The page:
Perfume Oils Are Having Their (Well-Deserved) Moment

At its core, beauty is a field for problem-solvers, conundrum-fixers and people-pleasers. If there's a product-related gripe people are talking about, chances are someone in the industry is on it, busy at work developing an innovative solution. That's certainly the case in the fragrance realm — case in point: perfume oils emerging as the simple fix for pretty much any complaint you've ever heard (or thought yourself) about a scent.

Annoyed by perfume that's too overpowering, or that seems to never last long enough? What about ones that dry out or sensitize skin, are annoying to travel with or are simply too damn expensive? There's a perfume oil for that — and chances are, it's going to totally change your relationship to wearable scent.

"A perfume oil is pure parfum blended with a fragrance-free carrier oil, like coconut or sweet almond oil. They're the most concentrated way to experience fragrances," Rosie Jane Johnston, the founder of By Rosie Jane, tells Fashionista. "Eau de parfums are beautiful, but they're blended with alcohol; you spray them and let them sit for a minute to let that alcohol dissipate. Perfume oil is straight-up and smells amazing."

Brianna Arps, the founder of fragrance brand Moodeaux, is also a huge fan of the category: "They're the scent in all its essence, minus the typical dilution we see with other formats."

Johnston calls oil "a very personal way to apply perfume," noting that because they're applied directly to skin, that contact can impact the way the scent wears and evolves. "The smell is driven by the warmth of your body, and it quietly grows," she says.

This is a sentiment echoed by Frances Shoemack, the founder of natural perfume brand Abel. "Because you apply it directly to the skin rather than spraying, the scent comes forth immediately and the alcohol doesn't need to evaporate," she says. "It's a really intimate and personal way to scent, which I adore."

Compared with mist-on formulas, perfume oils have more staying power, according to Arps. "[They] melt into and condition the skin, making them the ultimate primer and layering tool," she says. "If you're someone who wants to smell great all day long without constantly reapplying your fragrance, oil-based perfumes are the way to go. They're highly concentrated and 'stick' to the skin, forming a moisturizing barrier that helps it retain scent."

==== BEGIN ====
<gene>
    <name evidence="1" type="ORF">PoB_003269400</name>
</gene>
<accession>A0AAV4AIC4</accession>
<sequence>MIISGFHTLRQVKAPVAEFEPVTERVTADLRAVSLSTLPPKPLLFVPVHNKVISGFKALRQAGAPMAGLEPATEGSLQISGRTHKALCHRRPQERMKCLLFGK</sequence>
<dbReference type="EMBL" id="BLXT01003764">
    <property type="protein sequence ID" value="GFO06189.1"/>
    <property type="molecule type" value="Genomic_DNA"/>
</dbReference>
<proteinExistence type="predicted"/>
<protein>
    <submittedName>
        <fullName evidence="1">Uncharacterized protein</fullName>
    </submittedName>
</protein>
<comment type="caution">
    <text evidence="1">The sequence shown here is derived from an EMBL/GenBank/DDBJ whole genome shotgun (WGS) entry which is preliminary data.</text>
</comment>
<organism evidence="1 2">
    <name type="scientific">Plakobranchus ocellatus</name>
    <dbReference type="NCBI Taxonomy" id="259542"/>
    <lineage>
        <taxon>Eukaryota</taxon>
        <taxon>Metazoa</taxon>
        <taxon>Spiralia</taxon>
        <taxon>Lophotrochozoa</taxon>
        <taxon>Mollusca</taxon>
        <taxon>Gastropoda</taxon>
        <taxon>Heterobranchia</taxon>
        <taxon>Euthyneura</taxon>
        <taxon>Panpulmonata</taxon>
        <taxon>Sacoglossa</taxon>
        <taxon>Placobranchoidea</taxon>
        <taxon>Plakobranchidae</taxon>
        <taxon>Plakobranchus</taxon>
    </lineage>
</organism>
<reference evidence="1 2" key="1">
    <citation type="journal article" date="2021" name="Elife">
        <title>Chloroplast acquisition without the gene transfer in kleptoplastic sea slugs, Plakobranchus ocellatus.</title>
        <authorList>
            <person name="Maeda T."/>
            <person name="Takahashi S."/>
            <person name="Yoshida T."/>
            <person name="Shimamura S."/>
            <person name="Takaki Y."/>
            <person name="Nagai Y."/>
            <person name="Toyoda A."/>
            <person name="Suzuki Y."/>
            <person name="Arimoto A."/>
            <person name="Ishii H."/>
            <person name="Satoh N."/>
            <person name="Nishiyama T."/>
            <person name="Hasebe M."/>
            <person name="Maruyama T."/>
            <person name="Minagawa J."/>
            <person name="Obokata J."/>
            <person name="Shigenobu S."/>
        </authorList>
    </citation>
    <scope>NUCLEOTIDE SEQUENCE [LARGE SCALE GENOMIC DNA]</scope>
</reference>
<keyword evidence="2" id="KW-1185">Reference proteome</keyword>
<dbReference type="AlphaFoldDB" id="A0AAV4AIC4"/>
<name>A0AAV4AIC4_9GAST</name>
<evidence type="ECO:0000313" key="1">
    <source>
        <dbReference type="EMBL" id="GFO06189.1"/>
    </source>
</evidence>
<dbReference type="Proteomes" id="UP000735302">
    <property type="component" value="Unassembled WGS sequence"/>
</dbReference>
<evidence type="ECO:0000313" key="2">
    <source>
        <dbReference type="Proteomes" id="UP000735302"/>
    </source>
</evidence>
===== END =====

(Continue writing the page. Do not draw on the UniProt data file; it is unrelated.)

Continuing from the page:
Although they can of course be worn by anyone, experts often recommend oil-based fragrances for those with especially dry or sensitive skin, because they don't contain alcohol, which can be drying or irritating in some cases. Moodeaux, for one, relies on a mix of apricot kernel, grape seed and meadowfoam seed oils as the base for its oil fragrance blends; each of those ingredients carries skin-care benefits with it, as well as serving as a vehicle for scent.

These types of fragrance formats also tend to be ultra-customizable, which, as Johnston explains, is "an amazing way to make your own unique perfume."

"I always recommend layering two different mediums of perfume — like a perfume oil with eau de parfum or a body oil with a roll-on perfume," she says. "It layers the skin application with more of a mist effect."

And then there's the fact that perfume oils are easy to use, often coming in minuscule, highly-portable sizes because they're so potent and concentrated: rollerball pens, diminutive vials or medicine-dropper dispensers. This makes them ideal for travel, as well as for toting around throughout the day for touch-ups. (Not that you'll be as likely to need them.) Their compactness also means that perfume oils tend to be far less expensive than spray-on versions. But don't let the small stature fool you: A tiny bit of oil tends to go a long way — remember, they're ultra-concentrated, so these babies still pack plenty of uses.

Ahead, we've rounded up 18 oil-based fragrances to suit just about any olfactive preference. Keep scrolling to see (and shop) them all.

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